• Gov. Dennis Daugaard: "Traditionally biosecurity has been concerned with the protection of food supplies or attempting to guard against crop or livestock diseases that could affect or even devastate the agricultural sector. But that narrow definition has been expanded over time. Today, biosecurity is concerned not only with agriculture but with infectious diseases affecting wildlife and human life."
Keynote: Interior Secretary Sally Jewell

Interior Secretary Sally Jewell discussed how the priorities of her Department intersect with western issues and opportunities for partnerships with Western Governors. Highlights from her remarks and resulting conversation with the Governors:

  • Secretary Jewell: "We are moving forward with important energy reforms and working toward achieving a cleaner and more secure energy future. We’re working on cutting methane emissions, as are many of you, and we’ve learned a lot from your states."
  • Secretary Jewell: "I want to applaud you Western Governors for the incredible success story of the greater sage-grouse. We are really working very closely with every one of your states. WGA has been a fantastic partner."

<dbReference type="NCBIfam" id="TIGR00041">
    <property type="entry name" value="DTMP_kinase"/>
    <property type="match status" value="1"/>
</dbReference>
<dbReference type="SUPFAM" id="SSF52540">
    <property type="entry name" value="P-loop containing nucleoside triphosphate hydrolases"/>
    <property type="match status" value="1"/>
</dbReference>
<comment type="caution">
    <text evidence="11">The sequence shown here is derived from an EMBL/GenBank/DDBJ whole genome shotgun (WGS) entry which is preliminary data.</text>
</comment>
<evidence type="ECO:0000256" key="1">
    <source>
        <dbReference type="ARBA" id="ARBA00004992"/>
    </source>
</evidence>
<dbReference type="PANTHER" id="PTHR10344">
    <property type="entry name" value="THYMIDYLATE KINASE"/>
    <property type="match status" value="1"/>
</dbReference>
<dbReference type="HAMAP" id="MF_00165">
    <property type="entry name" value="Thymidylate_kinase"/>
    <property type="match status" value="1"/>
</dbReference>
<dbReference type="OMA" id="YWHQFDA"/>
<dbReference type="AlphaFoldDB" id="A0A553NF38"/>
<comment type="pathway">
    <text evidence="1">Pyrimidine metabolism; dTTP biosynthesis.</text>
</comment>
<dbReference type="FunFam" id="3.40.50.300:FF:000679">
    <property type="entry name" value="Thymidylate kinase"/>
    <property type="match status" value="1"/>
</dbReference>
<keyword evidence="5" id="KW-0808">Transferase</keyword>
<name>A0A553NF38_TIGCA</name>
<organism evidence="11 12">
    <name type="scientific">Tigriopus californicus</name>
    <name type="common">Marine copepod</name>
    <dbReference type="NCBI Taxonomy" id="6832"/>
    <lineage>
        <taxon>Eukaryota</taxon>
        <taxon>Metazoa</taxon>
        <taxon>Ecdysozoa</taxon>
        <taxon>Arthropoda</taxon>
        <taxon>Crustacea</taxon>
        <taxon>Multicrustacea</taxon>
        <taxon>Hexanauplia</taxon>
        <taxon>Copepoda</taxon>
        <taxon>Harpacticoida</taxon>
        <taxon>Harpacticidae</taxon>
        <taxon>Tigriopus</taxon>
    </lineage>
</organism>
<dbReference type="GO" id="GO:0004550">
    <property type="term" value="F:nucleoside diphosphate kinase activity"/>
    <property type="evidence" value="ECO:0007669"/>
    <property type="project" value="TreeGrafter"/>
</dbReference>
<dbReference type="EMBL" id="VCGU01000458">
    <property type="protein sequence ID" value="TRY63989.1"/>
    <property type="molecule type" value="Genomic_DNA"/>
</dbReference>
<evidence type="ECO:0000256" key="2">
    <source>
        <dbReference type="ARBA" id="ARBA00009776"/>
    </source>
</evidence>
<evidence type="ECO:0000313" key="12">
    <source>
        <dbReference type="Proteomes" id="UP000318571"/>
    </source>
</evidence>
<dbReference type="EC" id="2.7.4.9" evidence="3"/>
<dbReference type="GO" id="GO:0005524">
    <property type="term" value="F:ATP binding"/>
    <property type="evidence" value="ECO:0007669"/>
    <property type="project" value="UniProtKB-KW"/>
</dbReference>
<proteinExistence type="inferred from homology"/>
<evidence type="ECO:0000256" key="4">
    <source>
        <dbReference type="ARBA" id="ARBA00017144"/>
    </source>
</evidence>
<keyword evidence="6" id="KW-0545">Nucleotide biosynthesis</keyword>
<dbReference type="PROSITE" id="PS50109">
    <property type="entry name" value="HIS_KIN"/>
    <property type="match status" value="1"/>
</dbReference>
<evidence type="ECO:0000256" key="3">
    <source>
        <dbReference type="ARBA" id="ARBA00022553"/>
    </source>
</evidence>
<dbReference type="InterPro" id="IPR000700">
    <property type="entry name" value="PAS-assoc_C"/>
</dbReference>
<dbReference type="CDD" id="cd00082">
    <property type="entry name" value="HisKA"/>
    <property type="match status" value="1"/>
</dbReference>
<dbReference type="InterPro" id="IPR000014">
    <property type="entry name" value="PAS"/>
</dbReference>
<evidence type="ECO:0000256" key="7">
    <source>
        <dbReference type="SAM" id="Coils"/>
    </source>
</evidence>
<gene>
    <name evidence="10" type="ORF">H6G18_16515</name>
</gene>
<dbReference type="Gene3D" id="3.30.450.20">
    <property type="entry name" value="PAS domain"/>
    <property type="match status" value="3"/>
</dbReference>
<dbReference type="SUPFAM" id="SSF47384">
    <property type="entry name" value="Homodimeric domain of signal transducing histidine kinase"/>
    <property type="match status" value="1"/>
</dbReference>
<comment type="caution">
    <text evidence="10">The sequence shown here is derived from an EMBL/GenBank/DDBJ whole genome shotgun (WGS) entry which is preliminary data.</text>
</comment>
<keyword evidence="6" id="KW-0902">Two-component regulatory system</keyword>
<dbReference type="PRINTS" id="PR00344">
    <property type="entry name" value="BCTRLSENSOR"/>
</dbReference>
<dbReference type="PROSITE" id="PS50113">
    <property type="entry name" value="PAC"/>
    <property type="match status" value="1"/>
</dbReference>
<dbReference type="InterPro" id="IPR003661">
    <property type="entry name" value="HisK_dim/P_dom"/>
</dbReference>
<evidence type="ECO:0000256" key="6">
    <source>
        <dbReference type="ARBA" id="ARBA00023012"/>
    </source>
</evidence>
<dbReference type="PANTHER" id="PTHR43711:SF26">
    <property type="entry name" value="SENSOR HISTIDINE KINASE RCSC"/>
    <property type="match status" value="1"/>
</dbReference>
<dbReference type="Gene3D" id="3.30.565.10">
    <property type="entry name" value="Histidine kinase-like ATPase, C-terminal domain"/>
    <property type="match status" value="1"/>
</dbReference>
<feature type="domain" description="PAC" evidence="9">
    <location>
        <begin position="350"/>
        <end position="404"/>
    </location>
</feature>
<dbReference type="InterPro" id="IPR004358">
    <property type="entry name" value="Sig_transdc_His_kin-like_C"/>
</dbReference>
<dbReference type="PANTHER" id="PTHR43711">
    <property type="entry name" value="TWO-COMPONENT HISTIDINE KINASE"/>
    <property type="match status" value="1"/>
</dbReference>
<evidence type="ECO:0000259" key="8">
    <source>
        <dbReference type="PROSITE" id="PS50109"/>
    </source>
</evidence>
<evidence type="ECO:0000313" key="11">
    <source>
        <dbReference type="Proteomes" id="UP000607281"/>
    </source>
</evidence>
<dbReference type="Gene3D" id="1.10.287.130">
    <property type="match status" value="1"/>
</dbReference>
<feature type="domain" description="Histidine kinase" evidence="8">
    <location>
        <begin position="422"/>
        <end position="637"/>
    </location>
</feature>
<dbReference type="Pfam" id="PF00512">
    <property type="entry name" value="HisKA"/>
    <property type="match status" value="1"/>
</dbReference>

• Gov. Brian Sandoval: "In regards to governors' consistency reviews, you said something very key, which is that we will have earlier input. It doesn’t look that way right now; it looks like it will be narrowed. In the case of sage-grouse, that consultation felt perfunctory.  We want to be heard early in the process instead of at the end, and we’d love to work with you to make sure that we can do that as we move forward."
Western Governors’ Species Conservation and Endangered Species Act Initiative

Wyoming Gov. Matt Mead shared the work of the first year of his Chairman's Initiative and released a Special Report and policy resolution.

  • Gov. Matt Mead: "If you care, as Western Governors do, about species and conservation, you also have to care about making the ESA operate at the most effective level possible."
  • Dan AsheDirector, U.S. Fish and Wildlife Service: "I want to thank Western Governors for taking on this Species Conservation and ESA Initiative. Given the current conflict-oriented political environment, many say it is too difficult to tackle this issue. I really appreciate WGA taking this on and the characteristic way you have gone about it."
  • Donna WietingDirector, Office of Protected Resources, NOAA Fisheries: "It is easy to get immersed in the mechanics of implementing the ESA.  We can lose sight of the need to focus on recovery. I know that the Fisheries Service has been actively engaged with WGA, among other groups, to work more cooperatively. We recognize the value of what states bring to the table in terms of science and also resources."
  • Scott TalbottDirector, Wyoming Game and Fish Department: "Our successful work with the Black-Footed Ferret is thanks to collaborative conservation efforts by a wide range of partners."